DA Carson: the kingdom (here) is that aspect of God's sovereignty under which there is life. That's another way to put it. The kingdom of God is the realm in which there is spiritual life.

Here's Calvin on this petition: We must first make sure of the definition of the KOG. He is said to be reigning over men, when they subdue their flesh to his yoke, and their own desires are laid aside, so that they willingly bind and give themselves over to his rule.

Again – Jesus reigns over-all, but the kingdom – in the sense its being spoken of here – is the place, the realm, he savingly rules. So that is what the kingdom is. And now that know that, we can ask: who is in the kingdom, and where is the kingdom (who and where – subpoints under our second point).


First, who. Who is in the kingdom? Well, if the kingdom is the realm over which Christ sovereignly rules, this means that the Kingdom is the realm of the Spirit. And the Spirit, is the power of the age to come. Which means the kingdom is the realm of eschatological life. It is the realm of the new creation. It is the presence of the future. The kingdom of God, Paul tells us (Rom. 14), is righteousness, peace and joy IN THE HOLY SPIRIT.

This is just what Jesus taught about the kingdom, when he told Nicodemus: Unless you are born again, born from above by the Spirit, you cannot enter or even see the Kingdom of God. The kingdom is the realm of the regenerate. The place where God reigns by Word and Spirit. In short, the church is the kingdom of God. In the sense in view in our text.

Westminster Confession of Faith, chapter 25, the chapter on the church, says that the visible church is the kingdom of the Lord Jesus Christ, the house and family of God.

How could it be otherwise? The kingdom of God is life in the Spirit. Who is in the kingdom? Believers, born again of the Spirit. The church is the kingdom of God. Thus, we are called a kingdom of priests by Peter. And John, in Revelation 1 says: he made us a kingdom, priests to his God and Father. Revelation 5, the song to the Lamb, says: you purchased people for God from every tribe, tongue, people, and nation, and you have made them a kingdom – and priests to our God.


So, to our second subpoint, where then is the Kingdom of God? This one is easy. It is in the hearts of believers. It is in the invisible realm of the Spirit. It is beyond the reach of the civil magistrate. When asked by the Pharisees when the kingdom of God would come, Jesus replied:

"The coming of the kingdom of God is not something that can be observed, nor will people say, 'Here it is,' or 'There it is,' because the kingdom of God is in your midst." It is within you.

The Westminster Larger Catechism says, that in praying "thy kingdom come," we pray that Christ would rule in our hearts here. The hearts of the saints are the seat of the kingdom.

Now, he doesn't mean it has no effects, or no impact. But he does mean it is not the kind of visible kingdom the Pharisees, and the disciples, and American Christians expect. Thus, this kingdom language is not referring to any earthly or political kingdom. Jesus' spiritual reign is not a kingdom of this world. If one wants to see it and taste it, it is found among the poor in spirit, among the meek, and among those are dispossessed, the powerless, the slandered and the persecuted. It is found where the fruits of the Spirit are. It is found among those living the life of the beatitudes.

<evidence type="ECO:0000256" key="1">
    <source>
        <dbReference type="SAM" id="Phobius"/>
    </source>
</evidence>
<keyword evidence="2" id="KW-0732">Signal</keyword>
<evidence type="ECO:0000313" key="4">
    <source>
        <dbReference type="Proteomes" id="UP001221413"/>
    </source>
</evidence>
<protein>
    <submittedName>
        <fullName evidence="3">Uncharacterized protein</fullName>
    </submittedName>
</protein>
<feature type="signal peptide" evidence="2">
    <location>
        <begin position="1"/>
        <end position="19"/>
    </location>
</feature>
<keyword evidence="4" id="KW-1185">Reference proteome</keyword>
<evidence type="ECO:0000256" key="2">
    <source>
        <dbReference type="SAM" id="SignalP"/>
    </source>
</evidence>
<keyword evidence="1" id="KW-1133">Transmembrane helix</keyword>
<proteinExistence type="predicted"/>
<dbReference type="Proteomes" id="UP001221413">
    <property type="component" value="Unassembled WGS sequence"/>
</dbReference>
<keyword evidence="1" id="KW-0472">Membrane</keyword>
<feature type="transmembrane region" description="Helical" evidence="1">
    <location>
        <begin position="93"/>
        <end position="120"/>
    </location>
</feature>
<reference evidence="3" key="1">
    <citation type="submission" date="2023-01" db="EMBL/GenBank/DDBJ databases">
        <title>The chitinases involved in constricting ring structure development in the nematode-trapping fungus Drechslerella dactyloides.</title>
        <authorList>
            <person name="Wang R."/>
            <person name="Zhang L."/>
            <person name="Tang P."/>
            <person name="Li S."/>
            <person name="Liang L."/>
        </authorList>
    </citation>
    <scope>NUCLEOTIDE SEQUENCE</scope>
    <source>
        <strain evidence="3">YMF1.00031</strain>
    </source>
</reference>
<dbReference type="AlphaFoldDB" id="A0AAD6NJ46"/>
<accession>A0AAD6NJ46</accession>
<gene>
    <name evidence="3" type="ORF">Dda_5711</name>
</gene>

As Origen, the third c. church father, put it: The one who prays for the coming kingdom of God, rightly prays that the kingdom of God might be established in himself, that it might bear fruit and be perfected in himself. Every saint, being ruled by God as king, dwells within this kingdom.

We need a lot more passion on the kingdom being established and perfected and bearing fruit IN US – and a lot less politicized chatter about the kingdom being established elsewhere. To be passionate – in a righty ordered way – about the kingdom, is to be passionate about the fruits of the Spirit in the depth of our own hearts. For, to repeat: The KOG is righteousness, peace, and joy in the HS. The kingdom of God is within you.

III. When

Our third point, then, is when. When does the kingdom come. Like everything in the Christian life, it comes now (the already) and later (in the not yet). And these are not two separate things. What happens NOW is just the bleeding edge of what happens later.


First, now. The kingdom has come in Jesus, and this means that the kingdom of sin and Satan has already been plundered. It has already been dealt a fatal blow through the life, death and resurrection of Christ. Though Satan continues his sway, though he blinds the minds of the unbelieving, though he engages in rear-guard actions. He is doomed. Though dangerous, He is an already defeated foe. He cannot stop or thwart the gathering of God's elect. Sin itself, which we struggle with in this life, sin itself, has also had its dominion broken. Not obliterated. But broken.